Our observations of the different methods for determining VT have practical implications. Depending on the method used, we detected a mean difference of 0.5–2.3 mLO2·kg−1·min−1 and variation ranging from 15.9 to 19.6% (Table 2). Previous studies assessing variation in the VT between experienced readers similarly showed roughly 20% interobserver variability, 17–25% intra-observer variability, and 21% variability between centres.19,39 In practical terms, this degree of variability is potentially significant when considering outcomes in perioperative assessments.5,11,13,15,22,39 41 In two recent reviews, Levett et al.5,12 summarized studies assessing the association between preoperative VT and postoperative outcomes. These studies among different surgery candidates (including major intra-abdominal, colon, rectal, hepatobiliary, hepatic resection, liver transplant, upper gastrointestinal, bariatric, cystectomy, and AAA repair procedures) showed that values below 9–12 mLO2·kg−1·min−1 were associated with a significantly increased risk for postoperative mortality, morbidity, surgical complications, and prolonged hospital stay.5,12 The variation between the methods for determining VT observed in the present study could potentially misclassify surgical candidates into inappropriate risk categories, particularly among patients with borderline perioperative risk presenting VT values ranging, for example, from 10 to 13 mLO2·kg−1·min−1. The current results call attention to the variability between methods determining the VT and underscore that this should be considered when applying the VT in clinical settings, particularly in the context of surgical decisions.

Our findings suggest that, although there is agreement between methods of determining VT, differences and relatively large variations were observed with both statistical and clinical significance (Table 2, Figs 1-3). These may be due in part to the fact that computed and mathematical algorithms lack subjective judgement by an experienced reviewer. Such judgement may be valuable in many clinical circumstances, particularly when the ventilatory response is curvilinear and there is no clear breakpoint evident in VE or VCO2. 18 Nevertheless, visual interpretation is also subject to inter-and intra-observer variation.11,19 Determining the lactate threshold by measuring blood lactate responses directly is a gold standard, but this is rarely employed in clinical practice due to the need for frequent blood sampling and the associated costs. Moreover, similar to ventilatory methods to derive a threshold, direct measures using blood sampling have also been the topic of a great deal of debate.11,18 Due to the lack of a gold standard for determining the VT, our results suggest that a combination of mathematically computed algorithms, along with visual adjusting by individuals experienced in CPET, can improve the accuracy of VT determination. Nevertheless, this needs to be ascertained in future studies comparing a combined VT determination method with blood lactate kinetics.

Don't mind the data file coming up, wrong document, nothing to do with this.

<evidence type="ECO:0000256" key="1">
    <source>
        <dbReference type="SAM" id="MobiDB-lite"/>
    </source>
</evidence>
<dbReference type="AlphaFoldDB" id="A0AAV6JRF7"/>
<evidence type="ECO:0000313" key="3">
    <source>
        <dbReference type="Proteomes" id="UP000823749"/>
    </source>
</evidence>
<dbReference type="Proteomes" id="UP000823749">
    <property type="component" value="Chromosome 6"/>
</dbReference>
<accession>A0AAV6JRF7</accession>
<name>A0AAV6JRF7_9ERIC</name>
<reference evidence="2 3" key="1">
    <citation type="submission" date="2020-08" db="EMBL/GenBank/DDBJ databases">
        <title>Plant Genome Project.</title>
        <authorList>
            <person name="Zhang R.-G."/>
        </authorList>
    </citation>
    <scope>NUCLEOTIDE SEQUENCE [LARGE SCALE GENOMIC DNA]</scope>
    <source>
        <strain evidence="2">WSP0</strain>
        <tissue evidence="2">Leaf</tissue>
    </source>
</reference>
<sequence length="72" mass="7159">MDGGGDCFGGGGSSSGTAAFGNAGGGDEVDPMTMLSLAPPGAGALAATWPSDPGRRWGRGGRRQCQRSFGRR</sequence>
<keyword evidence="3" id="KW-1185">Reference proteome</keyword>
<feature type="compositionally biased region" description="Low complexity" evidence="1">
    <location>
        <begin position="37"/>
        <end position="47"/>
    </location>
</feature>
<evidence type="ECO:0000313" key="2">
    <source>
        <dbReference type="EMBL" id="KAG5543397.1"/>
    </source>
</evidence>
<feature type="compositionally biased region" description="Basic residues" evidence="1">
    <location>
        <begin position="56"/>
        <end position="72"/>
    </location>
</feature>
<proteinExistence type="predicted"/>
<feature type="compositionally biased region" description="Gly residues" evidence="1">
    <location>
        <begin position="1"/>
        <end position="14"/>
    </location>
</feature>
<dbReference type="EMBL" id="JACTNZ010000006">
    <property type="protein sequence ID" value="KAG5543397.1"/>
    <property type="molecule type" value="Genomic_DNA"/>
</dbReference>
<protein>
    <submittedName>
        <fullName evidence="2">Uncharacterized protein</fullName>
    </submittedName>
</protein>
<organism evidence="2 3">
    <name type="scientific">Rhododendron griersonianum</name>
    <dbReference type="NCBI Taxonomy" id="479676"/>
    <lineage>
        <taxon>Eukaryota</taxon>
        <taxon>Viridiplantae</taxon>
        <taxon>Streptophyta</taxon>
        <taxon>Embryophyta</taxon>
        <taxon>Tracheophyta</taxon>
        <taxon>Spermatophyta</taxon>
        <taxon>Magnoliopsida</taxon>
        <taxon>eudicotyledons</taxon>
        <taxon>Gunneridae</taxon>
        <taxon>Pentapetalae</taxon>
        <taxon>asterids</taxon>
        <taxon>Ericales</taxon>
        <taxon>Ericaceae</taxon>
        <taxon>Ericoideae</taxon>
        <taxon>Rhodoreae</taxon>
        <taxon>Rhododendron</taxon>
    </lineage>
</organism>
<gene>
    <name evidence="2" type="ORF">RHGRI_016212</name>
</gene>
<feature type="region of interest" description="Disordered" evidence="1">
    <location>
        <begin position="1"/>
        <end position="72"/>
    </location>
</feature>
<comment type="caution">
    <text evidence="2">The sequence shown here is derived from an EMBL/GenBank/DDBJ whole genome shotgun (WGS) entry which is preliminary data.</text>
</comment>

The strengths of the current study include a relatively large sample size (328 comparable tests), which significantly exceeds previous studies that have generally included only several dozen subjects.22,33,34,36,37 An additional strength includes the assessment of elderly presurgical AAA patients with multiple comorbidities. These patients are likely to be a reasonable reflection of many surgical candidates, although further studies are needed to determine the application of our findings to other conditions. The VT values we observed (12.3–14.6 mLO2·kg−1·min−1) using treadmill testing are comparable with VTs (10–12 mLO2·kg−1·min−1) observed using a cycle ergometer test among surgical candidates with high perioperative risk. This reflects the 10–25% higher values typical for treadmill testing vs the cycle ergometer.5,12,28 Finally, we used a broad statistical analysis to assess both differences and level of agreement between methods to gain more insight into the determination of the VT and its implications for surgical risk.

Our study also has several limitations. First, we lacked validation of ventilatory assessments with blood lactate measures. Nevertheless, previous reports have shown good agreement between ventilatory responses and lactate responses,11,22,33,35 providing reasonable confidence for the use of ventilatory-derived surrogates for lactate accumulation. Secondly, our sample consisted largely of male subjects (92%), thus generalization of the results to females is unknown. Finally, our study provides objective assessment of differences and agreement between common methods of determining VT and their consideration for perioperative risk stratification. Nevertheless, the results do not suggest the utility of using one method over another to predict perioperative outcomes. This needs to be ascertained in future studies assessing preoperative VT and its association with surgical outcomes.